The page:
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Cosmetics contaminated by asbestos

| May 24, 2019 | Mesothelioma |

Even after years of research showing that exposure to asbestos can lead to mesothelioma, there are still many ways to encounter the dangerous substance. Although some products contain asbestos by design (a practice that is questionable to say the least), an equal but hidden danger is products that were never supposed to contain asbestos in the first place.

For many Americans, cosmetic products like compact powder and eye shadow are an essential part of getting ready. Whether you only use them for special events or you use them daily, you count on the cosmetics you buy to be safe.

Here’s what you should know about cosmetics contaminated with asbestos.

What products contain asbestos?

Last year there was a story about asbestos in crayons, there has been ongoing litigation with Johnson & Johnson using asbestos-contaminated talc and now, cosmetic products at Claire’s have been found to have traces of asbestos.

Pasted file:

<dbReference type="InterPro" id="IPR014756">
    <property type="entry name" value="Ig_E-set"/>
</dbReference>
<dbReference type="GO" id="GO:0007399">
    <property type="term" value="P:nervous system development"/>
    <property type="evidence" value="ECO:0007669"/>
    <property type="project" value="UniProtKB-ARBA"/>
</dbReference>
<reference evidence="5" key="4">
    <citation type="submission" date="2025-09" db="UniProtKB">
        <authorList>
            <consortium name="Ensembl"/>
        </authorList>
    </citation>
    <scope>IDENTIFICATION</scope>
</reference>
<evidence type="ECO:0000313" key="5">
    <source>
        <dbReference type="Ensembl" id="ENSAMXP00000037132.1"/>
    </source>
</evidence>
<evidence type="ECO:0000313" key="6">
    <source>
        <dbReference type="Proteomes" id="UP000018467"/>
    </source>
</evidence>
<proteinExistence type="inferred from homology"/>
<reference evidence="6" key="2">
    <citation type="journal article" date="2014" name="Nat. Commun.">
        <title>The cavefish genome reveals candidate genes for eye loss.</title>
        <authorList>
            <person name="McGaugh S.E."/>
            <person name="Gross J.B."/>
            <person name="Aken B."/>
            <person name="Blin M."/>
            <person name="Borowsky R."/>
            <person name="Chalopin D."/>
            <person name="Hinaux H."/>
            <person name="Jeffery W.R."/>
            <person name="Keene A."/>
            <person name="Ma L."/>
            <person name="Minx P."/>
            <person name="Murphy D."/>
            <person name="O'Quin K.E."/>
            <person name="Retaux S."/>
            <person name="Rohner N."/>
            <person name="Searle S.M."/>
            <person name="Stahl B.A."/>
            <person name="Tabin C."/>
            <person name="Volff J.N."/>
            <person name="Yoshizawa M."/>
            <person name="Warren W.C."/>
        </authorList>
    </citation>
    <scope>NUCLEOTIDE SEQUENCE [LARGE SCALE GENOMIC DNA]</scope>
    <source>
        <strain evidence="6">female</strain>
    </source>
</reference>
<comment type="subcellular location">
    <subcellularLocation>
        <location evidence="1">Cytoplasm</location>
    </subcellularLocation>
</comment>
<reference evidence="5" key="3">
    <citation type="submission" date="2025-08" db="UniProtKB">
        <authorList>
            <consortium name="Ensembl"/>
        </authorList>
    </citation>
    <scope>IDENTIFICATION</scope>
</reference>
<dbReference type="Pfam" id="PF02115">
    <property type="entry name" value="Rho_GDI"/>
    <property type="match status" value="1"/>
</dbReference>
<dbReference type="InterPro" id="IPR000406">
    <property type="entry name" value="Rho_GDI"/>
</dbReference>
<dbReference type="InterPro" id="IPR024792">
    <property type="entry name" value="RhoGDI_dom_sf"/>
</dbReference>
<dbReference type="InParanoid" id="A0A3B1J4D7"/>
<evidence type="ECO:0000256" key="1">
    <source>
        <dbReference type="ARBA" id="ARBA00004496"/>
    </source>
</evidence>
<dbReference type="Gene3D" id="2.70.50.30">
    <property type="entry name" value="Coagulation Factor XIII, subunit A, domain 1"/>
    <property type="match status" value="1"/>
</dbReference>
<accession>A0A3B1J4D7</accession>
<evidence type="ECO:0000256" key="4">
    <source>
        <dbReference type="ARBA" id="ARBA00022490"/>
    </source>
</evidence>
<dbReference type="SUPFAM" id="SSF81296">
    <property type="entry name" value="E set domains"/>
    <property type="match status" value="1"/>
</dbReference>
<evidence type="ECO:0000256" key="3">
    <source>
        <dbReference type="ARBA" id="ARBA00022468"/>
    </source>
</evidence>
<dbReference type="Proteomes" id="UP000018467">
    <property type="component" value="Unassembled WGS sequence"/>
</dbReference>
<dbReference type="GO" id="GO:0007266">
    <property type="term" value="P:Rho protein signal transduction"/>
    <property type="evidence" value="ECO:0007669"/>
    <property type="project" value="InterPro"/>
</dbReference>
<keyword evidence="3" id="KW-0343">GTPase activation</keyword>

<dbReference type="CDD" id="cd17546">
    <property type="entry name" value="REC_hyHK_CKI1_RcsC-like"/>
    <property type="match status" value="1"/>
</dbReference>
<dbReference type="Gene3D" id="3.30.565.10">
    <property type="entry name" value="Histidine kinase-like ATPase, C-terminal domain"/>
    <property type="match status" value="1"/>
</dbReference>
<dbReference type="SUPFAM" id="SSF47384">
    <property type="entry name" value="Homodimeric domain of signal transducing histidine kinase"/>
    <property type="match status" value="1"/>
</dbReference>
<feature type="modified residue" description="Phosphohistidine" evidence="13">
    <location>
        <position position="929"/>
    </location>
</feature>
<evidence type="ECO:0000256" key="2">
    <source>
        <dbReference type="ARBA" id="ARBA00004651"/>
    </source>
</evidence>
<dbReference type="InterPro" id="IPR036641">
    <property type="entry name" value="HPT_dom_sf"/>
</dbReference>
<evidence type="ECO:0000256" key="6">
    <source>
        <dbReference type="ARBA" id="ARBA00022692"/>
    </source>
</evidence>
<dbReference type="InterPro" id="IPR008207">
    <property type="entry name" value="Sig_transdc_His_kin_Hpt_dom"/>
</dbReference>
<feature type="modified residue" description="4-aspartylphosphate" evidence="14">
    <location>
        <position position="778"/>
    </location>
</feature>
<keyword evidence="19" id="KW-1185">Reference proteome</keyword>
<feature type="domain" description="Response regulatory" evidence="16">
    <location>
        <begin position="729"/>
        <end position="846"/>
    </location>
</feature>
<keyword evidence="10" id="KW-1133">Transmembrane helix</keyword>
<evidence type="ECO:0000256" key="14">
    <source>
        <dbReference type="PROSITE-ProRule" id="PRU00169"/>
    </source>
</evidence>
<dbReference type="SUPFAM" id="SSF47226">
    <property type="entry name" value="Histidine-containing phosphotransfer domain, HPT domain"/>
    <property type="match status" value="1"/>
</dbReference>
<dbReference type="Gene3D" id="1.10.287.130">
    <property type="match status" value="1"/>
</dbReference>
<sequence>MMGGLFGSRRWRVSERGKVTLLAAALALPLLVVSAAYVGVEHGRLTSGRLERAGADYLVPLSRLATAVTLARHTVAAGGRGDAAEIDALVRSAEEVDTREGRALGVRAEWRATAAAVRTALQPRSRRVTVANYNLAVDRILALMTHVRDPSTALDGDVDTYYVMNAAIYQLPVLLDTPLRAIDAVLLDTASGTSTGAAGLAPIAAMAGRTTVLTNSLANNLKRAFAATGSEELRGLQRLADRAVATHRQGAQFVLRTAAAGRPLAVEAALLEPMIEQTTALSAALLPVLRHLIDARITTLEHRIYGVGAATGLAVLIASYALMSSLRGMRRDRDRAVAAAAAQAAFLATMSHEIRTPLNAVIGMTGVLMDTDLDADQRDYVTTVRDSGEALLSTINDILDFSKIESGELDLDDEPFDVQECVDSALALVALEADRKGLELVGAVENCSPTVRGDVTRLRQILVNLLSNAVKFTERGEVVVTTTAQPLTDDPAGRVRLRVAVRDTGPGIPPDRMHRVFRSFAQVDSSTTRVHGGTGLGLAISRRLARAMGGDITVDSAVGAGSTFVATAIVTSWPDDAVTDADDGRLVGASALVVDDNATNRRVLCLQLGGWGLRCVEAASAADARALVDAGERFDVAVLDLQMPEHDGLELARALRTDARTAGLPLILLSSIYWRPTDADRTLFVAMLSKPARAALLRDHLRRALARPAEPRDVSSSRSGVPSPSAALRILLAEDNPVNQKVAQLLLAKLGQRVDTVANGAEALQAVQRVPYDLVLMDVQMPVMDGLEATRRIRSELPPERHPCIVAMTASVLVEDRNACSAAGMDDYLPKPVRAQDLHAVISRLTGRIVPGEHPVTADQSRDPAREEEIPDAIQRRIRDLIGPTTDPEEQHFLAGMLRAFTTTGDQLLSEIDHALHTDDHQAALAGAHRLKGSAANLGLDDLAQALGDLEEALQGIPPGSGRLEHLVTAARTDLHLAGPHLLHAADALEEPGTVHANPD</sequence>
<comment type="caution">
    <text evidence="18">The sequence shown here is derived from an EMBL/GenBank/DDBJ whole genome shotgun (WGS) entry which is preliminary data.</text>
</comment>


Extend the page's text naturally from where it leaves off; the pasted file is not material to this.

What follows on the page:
Since no amount of asbestos exposure is “safe,” products that test positive for asbestos are dangerous. Any product that contains talc (like makeup and baby powder) is possibly at risk for containing asbestos.

Talc also goes by other names. Watch for products that contain ingredients, such as:

  • Magnesium silicate
  • Talcum powder
  • Cosmetic talc

If you use products that contain talc, make sure the company does thorough testing to watch for asbestos contamination.

Why is asbestos still an issue?

The healthcare community agrees that asbestos is dangerous and can lead to mesothelioma. Still, there have been countless times, even recently, of stories about everyday products containing the hazardous substance, either unintentionally or by willful ignorance.

The primary substance to blame is talc. Many products contain talc as a filler, a binding agent or to create a particular texture. In makeup, talc dilutes some of the stronger pigments and gives powders a silky texture.

While talc is harmless, there can be veins of asbestos that lead to cross-contamination in the mining process. When companies do not test talc for asbestos, the risk of contamination in products that you may use every day increases.

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